Perhaps the most lasting criticism of the American prison system as it exists today lies in a fundamental disagreement over the purpose of incarceration. Beyond removing dangerous individuals from society, there is also a need for these penitentiaries to rehabilitate inmates, preparing them for life beyond the bars. And a crucial component of this rehabilitation effort lies undeniably in education. While mobile technology has been heralded as a way forward in American schools, underprivileged communities, and developing nations, it can also be implemented to great effect in American prisons. And that is precisely the goal of JPay, a company that designs, builds and deploys its technology to prisons and jails across the country, in order to help educate and rehabilitate offenders.
The notion of education for inmates is one that makes both financial and ethical sense. Currently, over 70 percent of inmates cannot read above a fourth grade level, but it has been shown that inmates who receive education while in prison are 43 percent less likely to become repeat offenders. Moreover, inmates who take part in correctional education give themselves a 13 percent higher chance of getting a job when compared to their peers, and ultimately, education programs can save prisons between $8,700 and $9,700 per inmate.
Last November, the company launched Lantern, an education platform that utilizes a learning management system to host facility-approved content. But more recently, JPay has also deployed free KA Lite educational videos into correction facilities, both of which are free to inmates.
KA Lite is an open-source offline software from Learning Equality that allows inmates access to the world-class educational content from Khan Academy. With KA Lite, inmates are given the opportunity to choose from thousands of videos, download them (for free), and then sync the videos onto their tablets so they can learn at their own pace, on their own time. Currently, JPay remains the only company equipping inmates with the potentially transformative tool of education by way of KA Lite. More than 325,000 KA Lite videos have been downloaded in 50 facilities since JPay began offering the free educational videos, with more locations scheduled to adopt KA Lite throughout the year.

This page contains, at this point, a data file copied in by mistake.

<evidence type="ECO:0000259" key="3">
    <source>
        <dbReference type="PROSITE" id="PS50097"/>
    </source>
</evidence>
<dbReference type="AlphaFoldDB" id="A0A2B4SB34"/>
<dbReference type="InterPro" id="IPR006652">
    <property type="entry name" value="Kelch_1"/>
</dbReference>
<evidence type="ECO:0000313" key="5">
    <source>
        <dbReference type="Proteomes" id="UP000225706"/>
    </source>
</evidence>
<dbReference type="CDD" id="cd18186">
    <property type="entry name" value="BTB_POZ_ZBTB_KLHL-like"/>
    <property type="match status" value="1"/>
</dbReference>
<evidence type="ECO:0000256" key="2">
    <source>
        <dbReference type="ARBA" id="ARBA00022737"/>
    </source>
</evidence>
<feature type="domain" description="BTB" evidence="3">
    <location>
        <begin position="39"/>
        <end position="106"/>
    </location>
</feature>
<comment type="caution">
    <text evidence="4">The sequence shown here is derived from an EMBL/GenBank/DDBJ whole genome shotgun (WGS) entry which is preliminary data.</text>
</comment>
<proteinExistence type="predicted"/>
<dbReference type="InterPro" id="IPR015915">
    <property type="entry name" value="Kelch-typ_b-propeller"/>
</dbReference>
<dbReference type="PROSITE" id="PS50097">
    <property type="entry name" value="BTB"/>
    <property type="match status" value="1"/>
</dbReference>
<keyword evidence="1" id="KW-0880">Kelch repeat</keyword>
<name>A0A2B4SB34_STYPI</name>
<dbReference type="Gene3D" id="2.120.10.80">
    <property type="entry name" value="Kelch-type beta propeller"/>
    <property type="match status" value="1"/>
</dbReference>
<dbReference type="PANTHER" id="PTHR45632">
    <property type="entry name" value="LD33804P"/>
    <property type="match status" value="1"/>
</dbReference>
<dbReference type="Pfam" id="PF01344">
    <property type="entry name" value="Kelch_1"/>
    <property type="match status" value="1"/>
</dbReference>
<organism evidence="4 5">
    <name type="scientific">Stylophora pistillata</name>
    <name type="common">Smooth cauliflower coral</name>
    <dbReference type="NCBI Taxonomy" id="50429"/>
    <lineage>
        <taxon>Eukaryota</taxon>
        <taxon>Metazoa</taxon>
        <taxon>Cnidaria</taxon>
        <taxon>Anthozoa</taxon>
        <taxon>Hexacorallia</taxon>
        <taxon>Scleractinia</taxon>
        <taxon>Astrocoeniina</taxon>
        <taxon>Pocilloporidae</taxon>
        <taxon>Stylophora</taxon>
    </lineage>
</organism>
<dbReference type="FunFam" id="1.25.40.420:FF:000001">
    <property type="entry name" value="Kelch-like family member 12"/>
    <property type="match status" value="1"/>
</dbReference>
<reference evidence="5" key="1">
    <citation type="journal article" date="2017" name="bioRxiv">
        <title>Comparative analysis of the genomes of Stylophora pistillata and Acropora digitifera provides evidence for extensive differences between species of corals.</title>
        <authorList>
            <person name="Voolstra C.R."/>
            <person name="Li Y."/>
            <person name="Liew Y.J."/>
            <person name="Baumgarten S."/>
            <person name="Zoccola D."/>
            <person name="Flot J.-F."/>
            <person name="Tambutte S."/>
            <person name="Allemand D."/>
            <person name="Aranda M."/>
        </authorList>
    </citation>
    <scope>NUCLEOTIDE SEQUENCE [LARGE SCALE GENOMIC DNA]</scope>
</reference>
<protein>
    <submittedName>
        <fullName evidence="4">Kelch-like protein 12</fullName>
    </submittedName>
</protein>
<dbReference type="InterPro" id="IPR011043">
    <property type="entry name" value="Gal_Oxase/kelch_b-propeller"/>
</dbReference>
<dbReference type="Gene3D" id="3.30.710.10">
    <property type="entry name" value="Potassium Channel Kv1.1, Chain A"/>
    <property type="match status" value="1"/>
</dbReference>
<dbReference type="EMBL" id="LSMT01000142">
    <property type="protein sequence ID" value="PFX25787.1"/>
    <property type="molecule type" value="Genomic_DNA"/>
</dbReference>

“We designed KA Lite for anyone who lacks access to high-quality educational resources, including inmates who might benefit the most from what we regard as a universal right,” said Elizabeth Vu, Implementations Lead for Learning Equality.
“As we expand access to educational content, the Georgia Offender Alternative Learning (G.O.A.L.) devices continue to improve the prospects for offenders to successfully reenter society,” said Dr. Buster Evans, Assistant Commissioner of Inmate Services in Georgia. “We know that education is the foundation upon which these men and women can build their future, and the addition of this content can make that foundation even more solid.”
Currently, JPay serves over 1.9 million offenders and parolees in 34 states, seeking to modernize processes and increase intelligence capabilities for correction facilities, which ultimately benefits our society as a whole.
“Our infrastructure creates access to thousands of inmates, and we’re utilizing that connection to give them free education,” said Ryan Shapiro, CEO of JPay. “KA Lite’s unique offline model gives facilities the peace of mind of security, and provides inmates with educational resources that were previously inaccessible. The goal is to reduce recidivism; education can do that.”
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